the Autumn with a healthy coat of tan. 
Kit is ambitious to become a city librarian 
sometime and we predict for her complete 
success. 

Class; Annual Staff (3). Society: Editor 
of O. B. Clio (3); Cor. Sec'y (3), 



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Page Fifty-four 





English 



CAROL EMMA BRINSER 
Hummelstown, Pa. 



Clionian 



"The happy have whole days and those 
they use; 
The unhappy have but hoars and those 
they lose." 

If using whole days makes you happy 
then Carol's ready cheer is easily account- 
ed for. She is just about the busiest 
Junior on the campus. There are any num- 
ber of nice things you can say about 
her. In the first place she is an excep- 
tional student. Then too, she is a versa- 
tile public speaker (and private). Those 
who saw the Clio Anniversary program and 
the Junior play know that Carol is quite 
accomplished as an actress. As Literary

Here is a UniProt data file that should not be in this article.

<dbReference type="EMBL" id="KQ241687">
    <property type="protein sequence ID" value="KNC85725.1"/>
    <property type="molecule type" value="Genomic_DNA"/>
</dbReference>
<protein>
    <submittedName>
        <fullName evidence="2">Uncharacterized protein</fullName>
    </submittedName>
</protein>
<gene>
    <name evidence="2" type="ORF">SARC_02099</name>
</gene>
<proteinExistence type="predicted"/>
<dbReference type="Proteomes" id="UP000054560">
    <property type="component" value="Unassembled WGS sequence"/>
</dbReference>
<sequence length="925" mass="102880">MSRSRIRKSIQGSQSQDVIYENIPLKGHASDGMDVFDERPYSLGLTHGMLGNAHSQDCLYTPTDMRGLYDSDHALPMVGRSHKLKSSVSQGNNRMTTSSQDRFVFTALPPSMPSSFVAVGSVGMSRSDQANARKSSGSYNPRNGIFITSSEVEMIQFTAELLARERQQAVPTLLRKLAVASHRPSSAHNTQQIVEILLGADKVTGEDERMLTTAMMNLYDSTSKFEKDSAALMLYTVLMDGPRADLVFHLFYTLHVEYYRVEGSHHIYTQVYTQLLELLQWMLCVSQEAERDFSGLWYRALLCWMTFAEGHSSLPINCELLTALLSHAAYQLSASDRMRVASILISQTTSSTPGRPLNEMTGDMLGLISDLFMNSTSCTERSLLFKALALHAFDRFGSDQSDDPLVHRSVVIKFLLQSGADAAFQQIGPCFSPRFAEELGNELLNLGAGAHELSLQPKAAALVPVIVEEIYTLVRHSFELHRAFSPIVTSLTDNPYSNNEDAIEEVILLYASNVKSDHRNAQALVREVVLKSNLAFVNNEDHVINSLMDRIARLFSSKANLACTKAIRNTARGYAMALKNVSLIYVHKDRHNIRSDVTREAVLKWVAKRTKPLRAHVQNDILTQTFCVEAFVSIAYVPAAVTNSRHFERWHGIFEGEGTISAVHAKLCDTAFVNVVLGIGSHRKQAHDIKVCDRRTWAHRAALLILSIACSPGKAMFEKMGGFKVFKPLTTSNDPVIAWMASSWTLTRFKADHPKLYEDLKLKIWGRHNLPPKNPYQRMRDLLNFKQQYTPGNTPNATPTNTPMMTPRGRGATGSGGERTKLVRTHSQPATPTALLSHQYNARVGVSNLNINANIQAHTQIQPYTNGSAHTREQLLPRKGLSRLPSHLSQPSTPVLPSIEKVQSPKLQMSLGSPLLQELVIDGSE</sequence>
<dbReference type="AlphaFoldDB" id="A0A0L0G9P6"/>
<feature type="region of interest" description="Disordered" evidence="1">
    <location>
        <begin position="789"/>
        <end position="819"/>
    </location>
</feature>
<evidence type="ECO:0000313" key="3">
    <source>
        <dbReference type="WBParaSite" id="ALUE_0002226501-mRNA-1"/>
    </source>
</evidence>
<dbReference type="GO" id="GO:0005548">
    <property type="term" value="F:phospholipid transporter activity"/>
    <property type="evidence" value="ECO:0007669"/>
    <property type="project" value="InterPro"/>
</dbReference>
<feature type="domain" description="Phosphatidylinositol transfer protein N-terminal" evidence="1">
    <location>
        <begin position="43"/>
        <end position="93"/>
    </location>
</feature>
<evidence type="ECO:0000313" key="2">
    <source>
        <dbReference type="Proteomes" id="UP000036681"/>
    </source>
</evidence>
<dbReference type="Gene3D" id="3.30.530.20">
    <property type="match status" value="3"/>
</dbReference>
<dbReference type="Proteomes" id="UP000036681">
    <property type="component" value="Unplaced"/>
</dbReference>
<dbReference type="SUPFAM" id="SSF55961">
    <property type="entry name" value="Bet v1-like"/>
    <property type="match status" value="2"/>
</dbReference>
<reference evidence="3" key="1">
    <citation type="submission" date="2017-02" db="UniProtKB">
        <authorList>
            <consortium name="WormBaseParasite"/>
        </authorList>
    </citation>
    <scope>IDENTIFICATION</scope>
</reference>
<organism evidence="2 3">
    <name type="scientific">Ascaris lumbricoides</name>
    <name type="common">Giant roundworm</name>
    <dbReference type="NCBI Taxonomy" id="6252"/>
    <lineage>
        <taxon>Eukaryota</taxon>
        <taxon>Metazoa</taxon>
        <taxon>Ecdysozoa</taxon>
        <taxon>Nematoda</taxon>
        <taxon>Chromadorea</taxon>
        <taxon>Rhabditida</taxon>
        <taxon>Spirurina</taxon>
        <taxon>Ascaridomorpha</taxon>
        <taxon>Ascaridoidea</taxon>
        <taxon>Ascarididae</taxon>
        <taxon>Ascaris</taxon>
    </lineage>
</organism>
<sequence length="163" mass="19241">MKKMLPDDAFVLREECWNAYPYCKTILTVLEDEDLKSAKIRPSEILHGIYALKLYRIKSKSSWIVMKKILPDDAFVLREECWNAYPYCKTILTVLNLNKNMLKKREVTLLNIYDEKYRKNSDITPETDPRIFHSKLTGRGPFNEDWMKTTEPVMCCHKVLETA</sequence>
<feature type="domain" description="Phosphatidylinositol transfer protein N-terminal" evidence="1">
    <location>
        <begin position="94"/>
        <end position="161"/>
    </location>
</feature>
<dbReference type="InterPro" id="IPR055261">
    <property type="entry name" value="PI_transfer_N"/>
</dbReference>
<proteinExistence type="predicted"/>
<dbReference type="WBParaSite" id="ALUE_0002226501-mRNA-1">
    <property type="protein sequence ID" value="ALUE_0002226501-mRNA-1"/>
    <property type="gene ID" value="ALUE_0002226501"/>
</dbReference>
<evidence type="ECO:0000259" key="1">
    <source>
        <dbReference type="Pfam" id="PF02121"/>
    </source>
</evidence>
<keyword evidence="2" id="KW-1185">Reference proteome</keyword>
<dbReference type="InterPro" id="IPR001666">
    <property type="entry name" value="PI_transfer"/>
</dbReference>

Editor of the "Quittie" she shows her 
skill with the pen. However, there is an 
old adage which says, "If a man has no 
big faults look out for small ones". So 
in order to take away the suspicion that 
Carol has a lot of little faults we attribute 
to her one big fault — she is always on be- 
hind "like an old cow's tail". 

College : Writers' Club (2, 3) ; Treasurer 
(3). Class: Basketball (1, 2); Manager 
(1) ; Junior Class Play (3) ; Annual Staflf- 
Literary Editor (3). Society: Editor (2); 
Anniversary program (2, 3). 



Chemistry 



DOMINIC CALABRESE 
Lodi, N. J. 



Kalozetean 



"But still his tongue ran on, the less 
of weight it bore with greater ease." 

"Friends, Romans, Countrymen, lend me 
your ears." When one comes to praise a 
man, yea verily, that man must have done 
wonders. So we have come to praise 
"Red" for he is a wonder and has ac- 
complished wonders. History speaks of 
men who have lived before their age. He 
must be one of these. These chronicles 
of time, especially at L. V., will bring 
back memories of one who performed a 
"Steve Brodie" from the balcony of the 
gymnasium, winning for his feat, undying 
fame, and better yet, a maiden fair. Does 
anyone then blame "Mike" for attempting 
a similar feat? In spite of his physical